Just ask permission.
Does the first Amendment gives us the right to desecrate the American flag?
Or is the flag a sacred symbol of our nation, deserving protection by law?
For those who want to light Old Glory on fire, stomp all
over it, or spit on it to make some sort of "statement,"
I say let them do it.
But under one condition: they MUST get permission from three sponsors.
First, you need permission of a war veteran.
Perhaps a Marine who fought at Iwo Jima?
The American flag was raised over Mount Surabachi upon the
bodies of thousands of dead buddies.
Each night spent on Iwo meant half of everyone you knew would be dead tomorrow, a coin flip away from a bloody end upon a patch of sand your mother couldn't find on a map.
Or maybe ask a Vietnam vet who spent years tortured in a
small, filthy cell unfit for a dog. Or a Korean War soldier who helped
rescue half a nation from Communism, or a Desert Storm warrior who
repulsed a bloody dictator from raping and pillaging an innocent country.
That flag represented your mother and father, your sister
and brother, your friends, neighbors, and everyone at home.
I wonder what they would say if someone asked them
permission to burn the American flag?
Next, you need a signature from an immigrant. Their brothers
and sisters may still languish in their native land, often under
tyranny, poverty and misery.
Or maybe they died on the way here, never to touch our shores.
Some have seen friends and family get tortured and murdered by their own government for daring to do things we take for granted every day.
For those who risked everything simply for the chance to become an
American ... what kind of feelings do they have for the flag when they
Pledge Allegiance the first time?
Go to a naturalization ceremony and see for yourself, the tears of
pride, the thanks, the love and respect of this nation, as
they finally embrace the American flag as their own.
Ask one of them if it would be OK to tear up the flag.
Last, you should get the signature of a mother. Not just any mother.
You need a mother of someone who gave their life for America.
It doesn't even have to be from a war.
It could be a cop. Or a fireman.
Maybe a Secret Service or NSA agent. Then again, it could be a
common foot soldier as well.
When that son or daughter is laid to rest, their family is
given one gift by the American people; an American flag.
Go on. I dare you. Ask that mother to spit on her flag.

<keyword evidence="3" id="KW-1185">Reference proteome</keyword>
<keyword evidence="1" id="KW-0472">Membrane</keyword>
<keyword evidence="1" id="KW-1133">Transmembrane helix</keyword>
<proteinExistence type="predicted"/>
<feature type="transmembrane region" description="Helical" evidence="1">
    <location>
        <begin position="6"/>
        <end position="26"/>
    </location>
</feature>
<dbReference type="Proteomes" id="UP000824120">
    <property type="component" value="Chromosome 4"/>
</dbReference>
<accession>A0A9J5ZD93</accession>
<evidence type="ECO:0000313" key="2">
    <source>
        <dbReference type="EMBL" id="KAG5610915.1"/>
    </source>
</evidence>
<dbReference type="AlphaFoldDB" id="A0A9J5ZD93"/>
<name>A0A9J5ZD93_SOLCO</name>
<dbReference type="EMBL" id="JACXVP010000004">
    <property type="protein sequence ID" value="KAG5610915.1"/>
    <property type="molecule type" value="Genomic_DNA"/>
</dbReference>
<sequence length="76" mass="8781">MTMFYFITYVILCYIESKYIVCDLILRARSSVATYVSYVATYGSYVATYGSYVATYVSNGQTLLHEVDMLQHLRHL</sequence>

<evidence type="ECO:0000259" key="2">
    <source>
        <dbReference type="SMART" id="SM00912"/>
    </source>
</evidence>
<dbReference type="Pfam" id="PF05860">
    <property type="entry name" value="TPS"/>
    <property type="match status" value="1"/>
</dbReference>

I wonder what the founding fathers thought of the American
flag as they drafted the Declaration of Independence? They knew this act would drag young America into war with England, the greatest power on earth. They also knew failure meant more than just a disappointment.
It meant a noose snugly stretched around their necks.
But they needed a symbol, something to inspire the new nation.
Something to represent the seriousness, the purpose and conviction
that we held our new idea of individual freedom.
Something worth living for. Something worth dying for.
I wonder how they'd feel if someone asked them permission to
toss their flag in a mud puddle?
Away from family, away from the precious shores of home, in
the face of overwhelming odds and often in the face of death, the
American flag inspires those who believe in the American dream, the
American promise, the American vision...
Americans who don't appreciate the flag don't appreciate this nation.
And those who appreciate this nation appreciate the American flag.
Those who fought, fought for that flag.
Those who died, died for that flag.
And those who love America love that flag. And defend it.
So if you want to desecrate the American flag, before you
spit on it or before you burn it ...
I have a simple request. Just ask permission.
Not from the Constitution. Not from some obscure law. Not from
the politicians or the pundits.
Instead, ask those who defended our nation so that we may be free today.
Ask those who struggled to reach our shores so that they may join us in
the American dream. And ask those who clutch a flag in place
of their sacrificed sons and daughters, given to this nation so that
others may be free.
For we cannot ask permission from those who died wishing they could,
just once ... or once again ... see, touch or kiss the flag that stands
for our nation, the United States of America ...